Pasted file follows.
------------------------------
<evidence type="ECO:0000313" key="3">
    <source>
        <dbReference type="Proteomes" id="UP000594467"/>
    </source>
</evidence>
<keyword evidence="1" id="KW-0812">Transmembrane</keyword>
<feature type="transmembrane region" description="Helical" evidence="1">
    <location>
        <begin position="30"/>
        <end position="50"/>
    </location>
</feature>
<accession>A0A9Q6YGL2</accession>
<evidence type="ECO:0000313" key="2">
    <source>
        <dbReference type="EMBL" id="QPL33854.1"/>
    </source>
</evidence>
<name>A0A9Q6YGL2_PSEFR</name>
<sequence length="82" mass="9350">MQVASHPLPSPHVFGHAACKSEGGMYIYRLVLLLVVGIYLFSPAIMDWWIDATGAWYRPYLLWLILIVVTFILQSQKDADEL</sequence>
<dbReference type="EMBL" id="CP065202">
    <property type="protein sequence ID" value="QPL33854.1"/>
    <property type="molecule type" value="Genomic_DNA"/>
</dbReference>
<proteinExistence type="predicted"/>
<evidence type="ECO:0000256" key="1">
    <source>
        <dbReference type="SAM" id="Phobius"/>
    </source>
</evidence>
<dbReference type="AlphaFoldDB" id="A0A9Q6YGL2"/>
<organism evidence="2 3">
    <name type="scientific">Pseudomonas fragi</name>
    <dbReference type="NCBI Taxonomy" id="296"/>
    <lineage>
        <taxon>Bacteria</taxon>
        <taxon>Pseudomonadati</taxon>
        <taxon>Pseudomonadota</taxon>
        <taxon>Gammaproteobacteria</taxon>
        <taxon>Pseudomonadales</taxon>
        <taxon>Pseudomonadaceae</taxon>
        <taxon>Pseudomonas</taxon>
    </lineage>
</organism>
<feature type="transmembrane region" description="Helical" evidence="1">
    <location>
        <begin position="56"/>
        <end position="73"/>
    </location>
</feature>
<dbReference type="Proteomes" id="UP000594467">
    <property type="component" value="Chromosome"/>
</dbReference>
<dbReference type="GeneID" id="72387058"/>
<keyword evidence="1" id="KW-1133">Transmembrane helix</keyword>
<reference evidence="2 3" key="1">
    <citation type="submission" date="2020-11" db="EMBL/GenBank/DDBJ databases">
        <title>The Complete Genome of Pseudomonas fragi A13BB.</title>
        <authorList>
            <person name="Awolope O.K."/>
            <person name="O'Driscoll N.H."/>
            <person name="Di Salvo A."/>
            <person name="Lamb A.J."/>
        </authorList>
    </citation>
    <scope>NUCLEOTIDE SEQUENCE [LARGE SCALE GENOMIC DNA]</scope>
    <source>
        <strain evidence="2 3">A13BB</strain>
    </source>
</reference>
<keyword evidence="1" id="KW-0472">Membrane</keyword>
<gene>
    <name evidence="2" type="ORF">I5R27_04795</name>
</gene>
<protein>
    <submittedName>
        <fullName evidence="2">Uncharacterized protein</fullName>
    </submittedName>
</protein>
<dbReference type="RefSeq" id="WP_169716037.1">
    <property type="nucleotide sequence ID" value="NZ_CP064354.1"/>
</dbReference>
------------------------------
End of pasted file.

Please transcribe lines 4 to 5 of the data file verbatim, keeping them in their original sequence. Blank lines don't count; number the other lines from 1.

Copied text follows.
    </source>
</evidence>